A local business owner who operates a marina in the territory invoked the discussion among sailors by asking sailors to describe how they were feeling about the BVI amid the onset of the COVID-19 pandemic.
The discussion pulled more than 100 comments and revealed that the BVI’s COVID-19 regulations aren’t the only thing deterring sailors. A reportedly negative attitude from Customs and Immigration officials, as well as the continued closure of seaports, were among the top issues deterring sailors.
Additionally, some sailors said they feel the government is anti-sailing while others said they decided to turn their backs on the BVI in December 2020 when four US citizens were detained and charged after their boat ‘accidentally’ entered the BVI’s closed territorial waters.
“We will skip BVI. There is a zero chance we are putting a tracking app on our phones or wearing a tracking bracelet,” one person confessed.
“We love the BVI and I think once (if) things open up again people will flock back. That being said, the ‘word on the street’ is cruisers, charters and day-boats aren’t wanted. We can all appreciate the protections the BVI took. But constantly telling people the country will open and then changing the date feeds the mantra of BVI not wanting all the boat traffic. They have been closed since March—plenty of time to assemble and execute a plan of reopening…where is it?” a comment read.
“If anybody asks me about cruising the Caribbean, I say, ‘avoid the BVI’ … From the stories I’ve heard about the expenses being high, the authorities being finicky, and the cruisers that got detained/fined, we don’t feel we’re missing anything good/unique by skipping the BVI,” another sailor said.
“Too many horror stories coming out of the BVI. You are your own worst enemy. We will never return there. I think a lot of cruisers feel the same way,” another commented.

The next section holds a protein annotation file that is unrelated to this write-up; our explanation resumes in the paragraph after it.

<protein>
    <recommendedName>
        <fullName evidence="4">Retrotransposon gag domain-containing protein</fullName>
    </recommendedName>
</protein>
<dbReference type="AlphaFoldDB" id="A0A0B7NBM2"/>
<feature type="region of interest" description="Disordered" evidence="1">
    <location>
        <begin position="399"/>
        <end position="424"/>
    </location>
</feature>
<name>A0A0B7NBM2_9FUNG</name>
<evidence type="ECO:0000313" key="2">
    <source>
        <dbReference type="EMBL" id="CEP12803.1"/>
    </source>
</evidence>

“We have been waiting in St Martin for BVI to open it’s borders to yachts. I understand that borders were scheduled to open 1st March but delayed once again until 15th April. We have given up waiting and are starting to move south — Antigua, SVG, Grenada; all open and welcoming.”
Recently, Nanny Cay Marina found a creative way to attract business by circumventing the current closure of the territory’s sea borders.
The company started offering to transfer privately-owned vessels from the neighbouring US Virgin Islands (USVI) into the BVI, free of cost.
After the boat is transferred, the owner or crew members would then have to fly to the BVI to collect the vessel and sail the BVI waters.
However, many of the sailors who joined the recent Facebook discussion said this option doesn’t ‘float their boat’ as the option is inconvenient and expensive.
“… These are cruisers. They live on budgets. You’re asking someone to bring in their boat and then fly in at an added cost. In the meantime, they have to stay in a hotel, all to go forgo your system of check-in. That is rude and expensive. Gather your marina owners, run your numbers and bring it to your Minister of Tourism and see if they can maybe give some cotillion classes for government officials. That would be nice; real nice if they could actually promote cruisers instead of making everything an issue,” a cruiser said.
“Cruising sailors go from the south to the BVI to cruise it — not sit in a marina. They can sit in a marina in the south right through hurricane season. So can’t see that initiative drawing the crowds this season. The biggest complaint we hear is of the bureaucracy — fines for straying into waters when passing. That has scared off a lot of folks. It’s gov you need to talk to,” the discussion continued.
The reopening of the BVI’s marine borders to international traffic is now scheduled for April 15 after being pushed back for the third time.
Locals continue to complain that the extended border closure and strict COVID-19 regulations are causing irreparable damage to the BVI’s reputation.
Chairman of the BVI Marine Association, Andrew Ball recently confirmed that multiple local charter companies have sailed their boats to “bluer waters” in a bid to stop financial haemorrhaging.